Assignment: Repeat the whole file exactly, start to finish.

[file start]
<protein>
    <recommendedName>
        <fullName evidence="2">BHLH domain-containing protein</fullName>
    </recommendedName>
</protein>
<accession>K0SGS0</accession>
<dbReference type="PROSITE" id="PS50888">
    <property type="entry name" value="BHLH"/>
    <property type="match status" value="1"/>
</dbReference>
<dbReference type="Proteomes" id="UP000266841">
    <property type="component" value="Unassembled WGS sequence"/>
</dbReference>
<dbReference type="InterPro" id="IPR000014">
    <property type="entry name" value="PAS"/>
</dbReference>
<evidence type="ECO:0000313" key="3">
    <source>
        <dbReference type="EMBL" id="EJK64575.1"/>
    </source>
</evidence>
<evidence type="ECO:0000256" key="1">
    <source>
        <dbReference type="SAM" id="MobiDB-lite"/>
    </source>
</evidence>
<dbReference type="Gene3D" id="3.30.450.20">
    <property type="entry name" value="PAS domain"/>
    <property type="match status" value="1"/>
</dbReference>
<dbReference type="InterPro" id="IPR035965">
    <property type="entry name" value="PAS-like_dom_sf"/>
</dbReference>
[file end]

<protein>
    <recommendedName>
        <fullName evidence="2">BHLH domain-containing protein</fullName>
    </recommendedName>
</protein>
<accession>K0SGS0</accession>
<dbReference type="PROSITE" id="PS50888">
    <property type="entry name" value="BHLH"/>
    <property type="match status" value="1"/>
</dbReference>
<dbReference type="Proteomes" id="UP000266841">
    <property type="component" value="Unassembled WGS sequence"/>
</dbReference>
<dbReference type="InterPro" id="IPR000014">
    <property type="entry name" value="PAS"/>
</dbReference>
<evidence type="ECO:0000313" key="3">
    <source>
        <dbReference type="EMBL" id="EJK64575.1"/>
    </source>
</evidence>
<evidence type="ECO:0000256" key="1">
    <source>
        <dbReference type="SAM" id="MobiDB-lite"/>
    </source>
</evidence>
<dbReference type="Gene3D" id="3.30.450.20">
    <property type="entry name" value="PAS domain"/>
    <property type="match status" value="1"/>
</dbReference>
<dbReference type="InterPro" id="IPR035965">
    <property type="entry name" value="PAS-like_dom_sf"/>
</dbReference>